"Evidently, the format of The Bill did not lend itself well to the kind of emotionally charged storylines that were attracting large audiences elsewhere. Whilst occasionally it proved possible to inflict life-changing events on long-running characters, by and large, The Bill's commitment to realism meant that, like their real-life counterparts, the residents of Sun Hill would remain emotionally detached from their investigations. Crucially then, the episodes which would mark The Bill's transition from pure crime drama to a programme with soap opera credentials would require one of the series' most important characters to become personally involved in a criminal investigation."I suppose if Sherlock Holmes had been written now, we would have see him getting over his morphene injection and Watson trying to come to terms with his death.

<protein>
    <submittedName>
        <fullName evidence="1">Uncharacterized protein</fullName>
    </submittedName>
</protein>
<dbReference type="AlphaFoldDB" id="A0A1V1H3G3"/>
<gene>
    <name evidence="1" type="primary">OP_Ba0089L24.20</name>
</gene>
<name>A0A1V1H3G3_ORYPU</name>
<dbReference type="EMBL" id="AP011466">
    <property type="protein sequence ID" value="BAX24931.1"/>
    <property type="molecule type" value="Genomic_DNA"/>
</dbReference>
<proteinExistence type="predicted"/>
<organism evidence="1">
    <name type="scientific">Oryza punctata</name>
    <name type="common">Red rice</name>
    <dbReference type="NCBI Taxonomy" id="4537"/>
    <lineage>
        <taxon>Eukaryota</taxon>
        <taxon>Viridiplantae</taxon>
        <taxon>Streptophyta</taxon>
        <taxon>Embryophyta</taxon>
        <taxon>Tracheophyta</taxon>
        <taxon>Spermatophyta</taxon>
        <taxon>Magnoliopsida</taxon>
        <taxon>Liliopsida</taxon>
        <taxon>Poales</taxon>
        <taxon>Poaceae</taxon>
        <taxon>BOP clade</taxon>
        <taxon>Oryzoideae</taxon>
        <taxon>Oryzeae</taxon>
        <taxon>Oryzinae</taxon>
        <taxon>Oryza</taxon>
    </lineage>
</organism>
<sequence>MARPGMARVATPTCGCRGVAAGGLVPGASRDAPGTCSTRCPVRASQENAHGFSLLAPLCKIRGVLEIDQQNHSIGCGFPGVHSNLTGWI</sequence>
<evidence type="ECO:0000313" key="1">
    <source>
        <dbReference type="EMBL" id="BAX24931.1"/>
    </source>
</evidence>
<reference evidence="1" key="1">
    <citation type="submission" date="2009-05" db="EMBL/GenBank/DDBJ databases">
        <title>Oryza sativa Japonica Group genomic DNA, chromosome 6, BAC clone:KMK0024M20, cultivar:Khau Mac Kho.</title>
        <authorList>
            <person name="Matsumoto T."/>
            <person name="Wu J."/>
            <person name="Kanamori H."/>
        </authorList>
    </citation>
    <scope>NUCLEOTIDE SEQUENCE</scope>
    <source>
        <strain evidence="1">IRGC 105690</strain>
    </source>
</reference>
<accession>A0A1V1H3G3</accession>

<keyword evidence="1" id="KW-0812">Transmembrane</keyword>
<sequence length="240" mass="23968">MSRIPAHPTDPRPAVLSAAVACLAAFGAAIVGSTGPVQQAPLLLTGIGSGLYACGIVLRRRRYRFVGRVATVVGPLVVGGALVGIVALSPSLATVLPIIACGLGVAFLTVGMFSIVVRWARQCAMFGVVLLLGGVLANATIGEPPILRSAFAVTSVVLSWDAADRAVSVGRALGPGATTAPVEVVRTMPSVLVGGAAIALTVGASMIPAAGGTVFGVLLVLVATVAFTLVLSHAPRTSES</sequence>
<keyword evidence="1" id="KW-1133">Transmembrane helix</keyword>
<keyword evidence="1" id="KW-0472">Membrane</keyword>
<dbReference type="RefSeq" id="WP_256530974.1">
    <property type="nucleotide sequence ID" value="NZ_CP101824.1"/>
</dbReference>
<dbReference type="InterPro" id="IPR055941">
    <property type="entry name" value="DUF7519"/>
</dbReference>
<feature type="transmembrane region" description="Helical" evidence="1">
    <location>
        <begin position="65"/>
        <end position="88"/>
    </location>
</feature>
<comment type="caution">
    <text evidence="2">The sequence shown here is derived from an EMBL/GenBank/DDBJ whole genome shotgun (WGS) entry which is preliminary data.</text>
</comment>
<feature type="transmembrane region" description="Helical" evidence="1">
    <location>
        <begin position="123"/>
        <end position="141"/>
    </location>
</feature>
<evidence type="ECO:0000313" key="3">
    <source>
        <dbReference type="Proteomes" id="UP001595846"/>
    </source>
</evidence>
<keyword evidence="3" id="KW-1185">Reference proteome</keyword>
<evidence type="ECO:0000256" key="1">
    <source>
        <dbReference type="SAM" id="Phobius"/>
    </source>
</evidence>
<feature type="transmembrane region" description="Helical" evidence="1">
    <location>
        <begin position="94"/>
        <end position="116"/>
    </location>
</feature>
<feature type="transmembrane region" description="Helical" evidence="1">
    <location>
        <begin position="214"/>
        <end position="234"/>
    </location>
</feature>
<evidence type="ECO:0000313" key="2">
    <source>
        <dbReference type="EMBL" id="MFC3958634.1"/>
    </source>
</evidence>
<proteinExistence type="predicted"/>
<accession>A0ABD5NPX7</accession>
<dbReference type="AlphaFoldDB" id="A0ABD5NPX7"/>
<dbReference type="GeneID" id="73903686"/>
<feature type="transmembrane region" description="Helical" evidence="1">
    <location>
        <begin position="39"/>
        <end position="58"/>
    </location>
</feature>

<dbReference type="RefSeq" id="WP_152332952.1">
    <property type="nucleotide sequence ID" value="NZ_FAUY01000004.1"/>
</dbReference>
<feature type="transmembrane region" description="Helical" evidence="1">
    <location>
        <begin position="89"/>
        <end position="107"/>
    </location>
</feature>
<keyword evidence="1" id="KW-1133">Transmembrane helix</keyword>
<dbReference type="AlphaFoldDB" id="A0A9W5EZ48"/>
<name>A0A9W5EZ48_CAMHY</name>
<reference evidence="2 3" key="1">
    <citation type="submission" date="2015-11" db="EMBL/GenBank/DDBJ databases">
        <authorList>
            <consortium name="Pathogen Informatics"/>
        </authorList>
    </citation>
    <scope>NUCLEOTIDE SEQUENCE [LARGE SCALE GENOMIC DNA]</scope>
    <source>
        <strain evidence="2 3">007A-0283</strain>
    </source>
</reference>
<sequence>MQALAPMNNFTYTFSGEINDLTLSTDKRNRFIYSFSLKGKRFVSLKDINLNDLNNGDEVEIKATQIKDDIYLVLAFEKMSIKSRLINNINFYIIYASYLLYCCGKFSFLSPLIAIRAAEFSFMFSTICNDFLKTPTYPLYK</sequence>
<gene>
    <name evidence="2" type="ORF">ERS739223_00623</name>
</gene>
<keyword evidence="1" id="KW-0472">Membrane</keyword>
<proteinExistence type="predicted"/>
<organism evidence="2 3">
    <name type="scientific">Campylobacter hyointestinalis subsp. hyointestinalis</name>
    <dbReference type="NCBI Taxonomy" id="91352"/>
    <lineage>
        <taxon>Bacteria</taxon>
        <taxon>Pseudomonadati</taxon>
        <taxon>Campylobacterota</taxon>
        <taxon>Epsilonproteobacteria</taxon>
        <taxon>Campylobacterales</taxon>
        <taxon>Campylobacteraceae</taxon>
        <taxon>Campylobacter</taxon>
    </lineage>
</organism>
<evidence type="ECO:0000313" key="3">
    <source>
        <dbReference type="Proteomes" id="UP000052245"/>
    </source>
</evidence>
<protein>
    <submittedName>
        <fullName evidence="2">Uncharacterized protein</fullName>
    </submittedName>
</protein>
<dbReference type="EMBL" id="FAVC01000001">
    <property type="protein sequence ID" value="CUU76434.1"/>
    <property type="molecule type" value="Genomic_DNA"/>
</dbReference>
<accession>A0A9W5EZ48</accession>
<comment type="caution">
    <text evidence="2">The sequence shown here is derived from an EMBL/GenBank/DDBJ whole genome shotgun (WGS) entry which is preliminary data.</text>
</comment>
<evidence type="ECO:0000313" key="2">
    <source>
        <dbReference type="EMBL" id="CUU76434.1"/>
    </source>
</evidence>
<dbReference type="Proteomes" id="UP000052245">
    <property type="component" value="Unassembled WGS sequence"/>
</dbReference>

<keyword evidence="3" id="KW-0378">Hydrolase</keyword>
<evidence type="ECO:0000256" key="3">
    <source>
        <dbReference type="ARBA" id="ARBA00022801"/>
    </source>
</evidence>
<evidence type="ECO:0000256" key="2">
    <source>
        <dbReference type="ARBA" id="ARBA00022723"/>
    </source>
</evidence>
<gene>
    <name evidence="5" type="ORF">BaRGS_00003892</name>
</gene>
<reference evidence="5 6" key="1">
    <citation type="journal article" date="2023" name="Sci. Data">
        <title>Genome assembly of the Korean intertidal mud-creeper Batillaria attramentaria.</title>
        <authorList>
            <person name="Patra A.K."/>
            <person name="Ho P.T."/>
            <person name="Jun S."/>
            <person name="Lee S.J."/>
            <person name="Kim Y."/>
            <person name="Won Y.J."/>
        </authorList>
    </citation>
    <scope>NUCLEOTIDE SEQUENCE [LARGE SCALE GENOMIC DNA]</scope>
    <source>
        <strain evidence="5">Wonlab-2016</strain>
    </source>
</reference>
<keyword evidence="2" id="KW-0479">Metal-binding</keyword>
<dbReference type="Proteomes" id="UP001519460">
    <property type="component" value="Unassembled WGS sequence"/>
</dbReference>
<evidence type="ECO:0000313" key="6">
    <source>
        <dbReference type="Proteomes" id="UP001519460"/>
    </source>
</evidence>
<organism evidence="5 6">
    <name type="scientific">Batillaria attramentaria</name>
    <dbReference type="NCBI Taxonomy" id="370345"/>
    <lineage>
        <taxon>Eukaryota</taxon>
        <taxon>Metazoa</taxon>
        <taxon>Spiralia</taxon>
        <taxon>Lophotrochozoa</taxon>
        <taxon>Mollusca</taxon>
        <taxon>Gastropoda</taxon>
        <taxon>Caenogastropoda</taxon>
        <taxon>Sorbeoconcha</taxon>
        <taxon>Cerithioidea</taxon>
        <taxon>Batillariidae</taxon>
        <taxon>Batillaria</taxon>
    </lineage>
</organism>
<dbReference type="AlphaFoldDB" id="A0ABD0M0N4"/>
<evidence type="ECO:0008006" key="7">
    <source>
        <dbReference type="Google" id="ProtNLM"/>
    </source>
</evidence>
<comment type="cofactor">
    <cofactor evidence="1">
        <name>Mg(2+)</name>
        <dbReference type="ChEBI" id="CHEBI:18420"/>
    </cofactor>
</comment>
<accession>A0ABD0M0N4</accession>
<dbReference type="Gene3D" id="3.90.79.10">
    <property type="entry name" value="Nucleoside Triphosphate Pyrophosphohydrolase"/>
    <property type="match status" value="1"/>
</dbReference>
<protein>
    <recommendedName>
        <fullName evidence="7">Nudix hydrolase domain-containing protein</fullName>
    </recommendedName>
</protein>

TV For a while 'The Bill' was the only police drama I would watch. I liked the mini-drama aspect of it -- the crime would be set up, investigated and wrapped up in half and hour. I liked the simplicity of it -- the procedure. It was genre -- in a good way. But then soap elements began to be introduced and now it's just a cop version of Holby City. Shame. Jack Kibble-White from 'Off The Telly' goes into some depth on the development of the show and how other similar series have been and gone around it, with their own ideas on how the format should be worked.
Posted on Tuesday, October 08, 2002